With magnetic map, young eels catch a 'free ride' to Europe
Each year, young European eels make their way from breeding grounds in the Sargasso Sea to coastal and freshwater habitats from North Africa to Scandinavia, where they live for several years before returning to the Sargasso Sea to spawn and then die, beginning the cycle again. Now, researchers reporting in Current Biology on April 13 have new insight into how the young eels make such a remarkable journey.
They do it thanks to a built-in ability to detect slight differences in the earth's magnetic field. This "map sense" helps them swim in the direction of the Gulf Stream, the ocean current that transports them to Europe.
"We were not surprised to find that eels have a magnetic map, but we were surprised to discover how well they can detect subtle differences in magnetic fields," says Lewis Naisbett-Jones at the University of North Carolina, Chapel Hill. "We were even more surprised when our ocean simulation models revealed that the little eels use their map not so much to locate Europe, but to target a big conveyor belt—the Gulf Stream—that will take them there. Presumably, a little bit of work (i.e., swimming) helps increase their chances of catching a mostly free ride to their destination."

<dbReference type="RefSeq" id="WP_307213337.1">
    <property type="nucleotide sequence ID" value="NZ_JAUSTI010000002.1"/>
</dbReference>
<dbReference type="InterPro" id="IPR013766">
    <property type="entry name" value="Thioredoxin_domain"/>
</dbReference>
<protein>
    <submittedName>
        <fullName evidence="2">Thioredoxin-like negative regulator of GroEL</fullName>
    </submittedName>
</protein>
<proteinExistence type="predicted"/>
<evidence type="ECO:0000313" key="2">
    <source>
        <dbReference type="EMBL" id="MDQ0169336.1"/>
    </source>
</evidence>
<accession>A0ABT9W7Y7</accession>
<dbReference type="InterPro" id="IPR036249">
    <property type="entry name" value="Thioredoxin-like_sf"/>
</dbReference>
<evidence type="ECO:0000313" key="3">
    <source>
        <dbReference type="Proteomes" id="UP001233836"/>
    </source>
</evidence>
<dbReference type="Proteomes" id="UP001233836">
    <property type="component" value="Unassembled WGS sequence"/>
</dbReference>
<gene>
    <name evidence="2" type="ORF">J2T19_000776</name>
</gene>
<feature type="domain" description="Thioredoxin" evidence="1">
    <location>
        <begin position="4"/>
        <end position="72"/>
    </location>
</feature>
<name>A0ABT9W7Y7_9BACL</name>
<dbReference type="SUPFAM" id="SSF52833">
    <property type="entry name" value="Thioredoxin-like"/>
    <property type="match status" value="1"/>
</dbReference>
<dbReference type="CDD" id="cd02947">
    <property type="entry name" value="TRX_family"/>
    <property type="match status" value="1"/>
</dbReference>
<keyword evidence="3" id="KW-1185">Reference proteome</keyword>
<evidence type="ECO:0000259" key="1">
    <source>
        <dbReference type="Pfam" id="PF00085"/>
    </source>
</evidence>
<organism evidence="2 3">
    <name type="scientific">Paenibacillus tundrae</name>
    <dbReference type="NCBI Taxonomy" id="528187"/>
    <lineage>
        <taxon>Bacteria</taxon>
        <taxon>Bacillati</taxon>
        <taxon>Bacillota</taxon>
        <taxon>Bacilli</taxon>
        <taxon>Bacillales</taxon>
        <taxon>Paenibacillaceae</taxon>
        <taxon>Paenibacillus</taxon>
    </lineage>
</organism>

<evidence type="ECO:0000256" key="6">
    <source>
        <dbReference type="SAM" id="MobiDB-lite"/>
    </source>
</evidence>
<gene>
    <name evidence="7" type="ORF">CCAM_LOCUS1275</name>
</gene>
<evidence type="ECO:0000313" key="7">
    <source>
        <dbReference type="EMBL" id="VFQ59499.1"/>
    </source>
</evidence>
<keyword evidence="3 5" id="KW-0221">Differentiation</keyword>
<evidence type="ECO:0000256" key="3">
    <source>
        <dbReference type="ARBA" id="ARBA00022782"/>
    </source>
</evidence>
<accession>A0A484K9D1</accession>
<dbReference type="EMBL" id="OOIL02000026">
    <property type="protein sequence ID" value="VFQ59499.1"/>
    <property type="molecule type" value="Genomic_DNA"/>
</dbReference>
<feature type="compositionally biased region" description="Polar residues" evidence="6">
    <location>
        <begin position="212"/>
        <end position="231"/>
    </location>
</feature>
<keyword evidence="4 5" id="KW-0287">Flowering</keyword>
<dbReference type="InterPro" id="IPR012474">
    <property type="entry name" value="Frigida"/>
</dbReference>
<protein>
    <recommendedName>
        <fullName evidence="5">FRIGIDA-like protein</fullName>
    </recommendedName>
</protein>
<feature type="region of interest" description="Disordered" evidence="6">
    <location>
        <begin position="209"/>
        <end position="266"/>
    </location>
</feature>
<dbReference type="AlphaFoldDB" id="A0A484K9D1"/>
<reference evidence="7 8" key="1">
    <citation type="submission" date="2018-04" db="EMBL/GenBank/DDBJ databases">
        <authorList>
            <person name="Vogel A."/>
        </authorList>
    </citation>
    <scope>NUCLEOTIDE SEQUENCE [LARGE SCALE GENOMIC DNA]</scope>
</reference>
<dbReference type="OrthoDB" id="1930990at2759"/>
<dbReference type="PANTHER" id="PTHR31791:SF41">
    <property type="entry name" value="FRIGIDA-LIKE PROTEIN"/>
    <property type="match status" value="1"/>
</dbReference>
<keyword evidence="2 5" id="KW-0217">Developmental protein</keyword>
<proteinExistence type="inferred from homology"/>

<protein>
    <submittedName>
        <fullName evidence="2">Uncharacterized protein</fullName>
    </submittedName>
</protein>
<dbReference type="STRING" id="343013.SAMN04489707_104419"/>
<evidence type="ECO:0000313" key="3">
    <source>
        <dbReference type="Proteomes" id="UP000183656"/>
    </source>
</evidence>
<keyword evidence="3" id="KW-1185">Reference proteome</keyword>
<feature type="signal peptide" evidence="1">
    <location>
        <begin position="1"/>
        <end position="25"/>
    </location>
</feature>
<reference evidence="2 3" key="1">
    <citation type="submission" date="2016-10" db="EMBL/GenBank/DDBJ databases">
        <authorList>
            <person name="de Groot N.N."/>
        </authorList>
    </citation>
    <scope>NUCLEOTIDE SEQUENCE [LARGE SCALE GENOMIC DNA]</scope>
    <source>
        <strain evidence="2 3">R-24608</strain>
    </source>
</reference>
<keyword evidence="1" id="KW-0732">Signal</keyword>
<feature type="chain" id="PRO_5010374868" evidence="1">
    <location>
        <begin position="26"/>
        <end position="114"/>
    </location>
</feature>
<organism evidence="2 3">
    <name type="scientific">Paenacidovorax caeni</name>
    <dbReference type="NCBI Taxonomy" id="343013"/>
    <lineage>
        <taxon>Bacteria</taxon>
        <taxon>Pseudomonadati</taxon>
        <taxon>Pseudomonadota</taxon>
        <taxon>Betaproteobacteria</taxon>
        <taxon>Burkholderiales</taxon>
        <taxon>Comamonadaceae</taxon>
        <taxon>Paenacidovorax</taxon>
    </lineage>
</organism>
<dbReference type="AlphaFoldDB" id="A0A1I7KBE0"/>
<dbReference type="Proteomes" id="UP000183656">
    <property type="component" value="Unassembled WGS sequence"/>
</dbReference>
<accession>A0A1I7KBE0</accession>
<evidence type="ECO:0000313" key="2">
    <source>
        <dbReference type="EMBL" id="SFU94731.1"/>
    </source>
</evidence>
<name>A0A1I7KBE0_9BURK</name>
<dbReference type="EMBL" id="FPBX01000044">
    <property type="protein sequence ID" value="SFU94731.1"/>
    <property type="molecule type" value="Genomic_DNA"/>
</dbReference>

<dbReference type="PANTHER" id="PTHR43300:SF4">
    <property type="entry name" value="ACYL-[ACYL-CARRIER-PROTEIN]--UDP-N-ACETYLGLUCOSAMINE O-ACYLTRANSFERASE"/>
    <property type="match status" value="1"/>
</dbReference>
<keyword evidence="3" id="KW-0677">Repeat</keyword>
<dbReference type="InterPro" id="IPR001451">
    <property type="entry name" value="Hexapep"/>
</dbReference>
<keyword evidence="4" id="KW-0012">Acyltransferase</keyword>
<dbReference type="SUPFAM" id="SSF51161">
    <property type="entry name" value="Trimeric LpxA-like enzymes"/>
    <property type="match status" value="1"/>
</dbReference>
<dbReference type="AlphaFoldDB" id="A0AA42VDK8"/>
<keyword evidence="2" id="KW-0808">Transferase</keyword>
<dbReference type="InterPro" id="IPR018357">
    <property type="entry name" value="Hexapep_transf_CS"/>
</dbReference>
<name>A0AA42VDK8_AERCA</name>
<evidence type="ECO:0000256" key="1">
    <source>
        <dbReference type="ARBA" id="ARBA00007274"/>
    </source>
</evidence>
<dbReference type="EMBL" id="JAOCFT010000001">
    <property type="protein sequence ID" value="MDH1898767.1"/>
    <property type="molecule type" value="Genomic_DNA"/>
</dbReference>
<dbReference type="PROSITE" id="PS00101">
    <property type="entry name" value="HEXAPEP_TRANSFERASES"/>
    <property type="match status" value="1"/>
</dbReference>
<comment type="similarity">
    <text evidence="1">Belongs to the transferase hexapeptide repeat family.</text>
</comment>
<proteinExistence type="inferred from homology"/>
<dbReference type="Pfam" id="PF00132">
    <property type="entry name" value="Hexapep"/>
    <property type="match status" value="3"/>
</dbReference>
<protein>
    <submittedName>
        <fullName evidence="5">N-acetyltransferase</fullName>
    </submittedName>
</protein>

To show that juvenile eels detect magnetic fields and modify their behaviour accordingly, Naisbett-Jones along with Nathan Putman of the University of Miami and their colleagues used a "magnetic displacement" experiment. They built an experimental apparatus that allowed them to create magnetic fields that exist at different locations along the eel's oceanic migratory route. They then placed young eels inside the apparatus and recorded which direction they moved in each magnetic field.
Eels exposed to magnetic fields that exist at two locations along the migratory pathway oriented in different directions, the researchers report. To investigate how this movement might affect their migration, the researchers relied on computer simulations of ocean currents. Those simulations showed that if young eels swim even weakly in the directions the researchers observed under their experimental conditions, many more of them would successfully enter the Gulf Stream, and therefore reach Europe.
The findings add eels to a growing list of animals, including salmon and sea turtles, with the ability to navigate based on a magnetic "sixth sense." The findings might be used to better predict shifts in the eels' migratory routes and thus variability in recruitment and catch of European eels, which represent one of Europe's most important fisheries.
Putman and Naisbett-Jones say the next challenge is to test whether adults use a magnetic map, as well, to help them relocate the Sargasso Sea.